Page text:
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Measuring Interaction on the Bottom Line (Views)

February 22, 2009

As we start to see more interaction on our more recent episodes of The Hayley Project, I noticed that this interactivity really does impact the bottom line of TOTAL VIEWS for online video players with auto-play such as YouTube.

This post is really about two things. What are the right interaction metrics to look at on a standalone basis, and how can we estimate what the incremental lift might be on total views due to this interaction. My methodologies are not going to be perfect, but it’s fair to say that they’re directional correct.

1) Interaction Metrics

As a standalone set of metrics, you could analyze the following to assess how engaged your audience is with your video. When it comes to any sort of performance measurement, you really should be looking at both a volume and an efficiency/ratio metric. This is the only way you can get a clearer picture of what is going on.

  • Number of total comments per episode – this volume metric helps indicate the pure volume of discussion going on for any given episode
  • Unique number of commenters – this helps paint a picture of whether your volume is coming from just one comment-happy poster or the larger community. It’s good to use this in conjunction with the total number of comments to assess the validity of volume
  • Comments/Views – in order to normalize for the different view totals which might be a function of time, divide your total comments by number of views to come up with a ratio metric. It’s possible that this metric will tell you something different than the first metric. E.g., one episode might have the most total number of comments due to it’s longest release time, but another might be the “hottest” interactive video, as illustrated by a high comments to view ratio. To make this example real, THP Episode 1 is close to 4,000 views and has an average comment/view ratio of 1.7%. THP Episode 27 was only released a little over a week ago and has close to 1,500 views with an average comment/view ratio of 5.6%. To be fair, the longer your video is out, the more likely that this ratio metric will decrease over time as the “hotness” factor diminishes. But you get the point as to why this is important.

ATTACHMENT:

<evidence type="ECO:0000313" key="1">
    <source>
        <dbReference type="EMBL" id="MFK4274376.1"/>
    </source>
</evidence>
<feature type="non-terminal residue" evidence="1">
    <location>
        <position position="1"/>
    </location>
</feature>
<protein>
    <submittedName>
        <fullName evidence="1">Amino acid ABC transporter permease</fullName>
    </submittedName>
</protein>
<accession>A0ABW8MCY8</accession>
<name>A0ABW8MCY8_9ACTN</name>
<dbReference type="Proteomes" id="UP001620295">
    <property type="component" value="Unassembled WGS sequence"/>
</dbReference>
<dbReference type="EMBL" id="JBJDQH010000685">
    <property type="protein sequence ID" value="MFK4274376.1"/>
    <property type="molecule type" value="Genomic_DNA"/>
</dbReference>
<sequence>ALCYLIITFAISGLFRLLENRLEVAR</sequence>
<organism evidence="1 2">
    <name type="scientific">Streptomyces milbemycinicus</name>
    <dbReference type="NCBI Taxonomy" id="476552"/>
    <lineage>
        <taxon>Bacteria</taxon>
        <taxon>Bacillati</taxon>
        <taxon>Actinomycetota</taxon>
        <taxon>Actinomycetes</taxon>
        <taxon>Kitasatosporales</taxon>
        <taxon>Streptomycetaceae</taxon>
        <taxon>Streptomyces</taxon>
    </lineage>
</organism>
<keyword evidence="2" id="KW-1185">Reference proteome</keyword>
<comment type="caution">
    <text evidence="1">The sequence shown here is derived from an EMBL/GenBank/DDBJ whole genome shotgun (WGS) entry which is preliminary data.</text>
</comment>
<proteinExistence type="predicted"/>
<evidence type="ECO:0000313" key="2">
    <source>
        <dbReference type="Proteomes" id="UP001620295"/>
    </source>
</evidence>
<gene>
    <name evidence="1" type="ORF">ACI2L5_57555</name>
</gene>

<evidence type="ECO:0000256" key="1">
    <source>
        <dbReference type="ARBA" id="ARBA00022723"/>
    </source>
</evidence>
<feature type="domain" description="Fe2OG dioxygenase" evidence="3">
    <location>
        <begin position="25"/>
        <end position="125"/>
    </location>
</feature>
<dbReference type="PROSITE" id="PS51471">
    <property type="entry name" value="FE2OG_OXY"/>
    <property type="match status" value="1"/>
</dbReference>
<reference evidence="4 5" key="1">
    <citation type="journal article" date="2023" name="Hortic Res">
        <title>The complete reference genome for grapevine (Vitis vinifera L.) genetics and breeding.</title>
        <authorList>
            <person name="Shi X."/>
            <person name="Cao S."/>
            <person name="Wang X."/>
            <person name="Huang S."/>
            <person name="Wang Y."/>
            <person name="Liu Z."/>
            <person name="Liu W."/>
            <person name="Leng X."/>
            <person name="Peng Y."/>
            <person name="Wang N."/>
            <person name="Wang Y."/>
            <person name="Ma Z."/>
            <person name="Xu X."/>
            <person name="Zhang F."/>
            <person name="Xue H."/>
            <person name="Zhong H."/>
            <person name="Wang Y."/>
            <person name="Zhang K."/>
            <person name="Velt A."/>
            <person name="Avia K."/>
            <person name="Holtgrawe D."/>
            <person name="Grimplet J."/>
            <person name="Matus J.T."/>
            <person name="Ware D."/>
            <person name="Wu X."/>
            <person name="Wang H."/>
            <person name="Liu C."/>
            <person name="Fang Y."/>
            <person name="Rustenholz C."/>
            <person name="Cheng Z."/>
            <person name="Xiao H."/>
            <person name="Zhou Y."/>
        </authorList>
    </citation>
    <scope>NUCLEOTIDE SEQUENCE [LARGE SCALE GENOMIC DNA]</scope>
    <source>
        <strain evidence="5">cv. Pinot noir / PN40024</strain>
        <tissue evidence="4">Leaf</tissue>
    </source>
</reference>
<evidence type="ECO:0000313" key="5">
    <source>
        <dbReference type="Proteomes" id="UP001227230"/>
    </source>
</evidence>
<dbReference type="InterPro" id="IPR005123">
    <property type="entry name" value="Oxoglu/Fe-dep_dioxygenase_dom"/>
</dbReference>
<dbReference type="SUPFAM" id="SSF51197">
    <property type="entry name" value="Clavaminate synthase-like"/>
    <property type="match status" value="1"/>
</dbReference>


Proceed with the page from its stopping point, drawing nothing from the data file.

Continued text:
• Number of Ratings – This is a lesser engagement metric but it also illustrates the number of people who are motivated to rate your video
  • Ratings/Views – Same concept as the Comments/View ratio. You need both a volume and efficiency metric to assess the situation

2) Interaction Impact on Total Views

A slightly more complicated “bottom line” measure is to analyze what the incremental lift impact of interactivity is on total view numbers. Every time someone leaves a comment or replays the video looking for a clue, you’ll receive a credit for a view, especially on auto-start players like YouTube. So all things being equal, more interactive elements should result in more views, right?

To test this theory, I looked at all of The Hayley Project episodes that were released once we came back from break on 1/20. TubeMogul makes it easy for me to see the total amount of views per day. We haven’t done much marketing that might impact or skew these numbers, but I recognize that my methodology isn’t perfect. If for nothing else, over time you should expect your total views to creep up, because you have more inventory. Regardless, the point is more illustrative than anything.

By comparing the average number of views per day for the time period 1/20-2/8 (representing releases of the first 6 episodes from break) against the time period of 2/9-2/21 (representing the last 4 episodes where we start to see an uptick in comments), we see the following results:

  • +16% in average total comments for the most recent 4 videos
  • Resulting in +23.6% more views on average for the most recent 4 videos

Does correlation mean causation? Not necessarily. But the point is, there is a way to link interactive metrics with total views to measure what benefit interactivity may have on your series.

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